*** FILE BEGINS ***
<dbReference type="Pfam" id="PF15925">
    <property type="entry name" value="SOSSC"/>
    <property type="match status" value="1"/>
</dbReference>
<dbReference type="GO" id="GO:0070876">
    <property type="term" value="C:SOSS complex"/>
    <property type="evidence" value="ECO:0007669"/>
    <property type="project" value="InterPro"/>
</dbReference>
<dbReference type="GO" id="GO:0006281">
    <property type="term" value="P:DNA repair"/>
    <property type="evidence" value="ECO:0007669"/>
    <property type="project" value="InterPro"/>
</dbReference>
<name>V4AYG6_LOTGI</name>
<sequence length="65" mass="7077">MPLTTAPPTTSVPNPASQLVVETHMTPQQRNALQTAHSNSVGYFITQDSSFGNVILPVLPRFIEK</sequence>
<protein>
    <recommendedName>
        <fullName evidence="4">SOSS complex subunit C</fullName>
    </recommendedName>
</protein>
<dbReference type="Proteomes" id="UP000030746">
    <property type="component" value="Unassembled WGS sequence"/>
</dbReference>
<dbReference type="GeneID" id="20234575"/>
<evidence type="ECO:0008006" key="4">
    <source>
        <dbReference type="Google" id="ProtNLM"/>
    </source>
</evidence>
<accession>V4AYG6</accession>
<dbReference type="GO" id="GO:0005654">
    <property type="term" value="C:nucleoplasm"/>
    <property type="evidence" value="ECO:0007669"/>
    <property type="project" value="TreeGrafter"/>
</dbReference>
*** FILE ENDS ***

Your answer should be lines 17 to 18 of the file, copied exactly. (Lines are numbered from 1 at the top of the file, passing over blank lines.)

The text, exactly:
<protein>
    <recommendedName>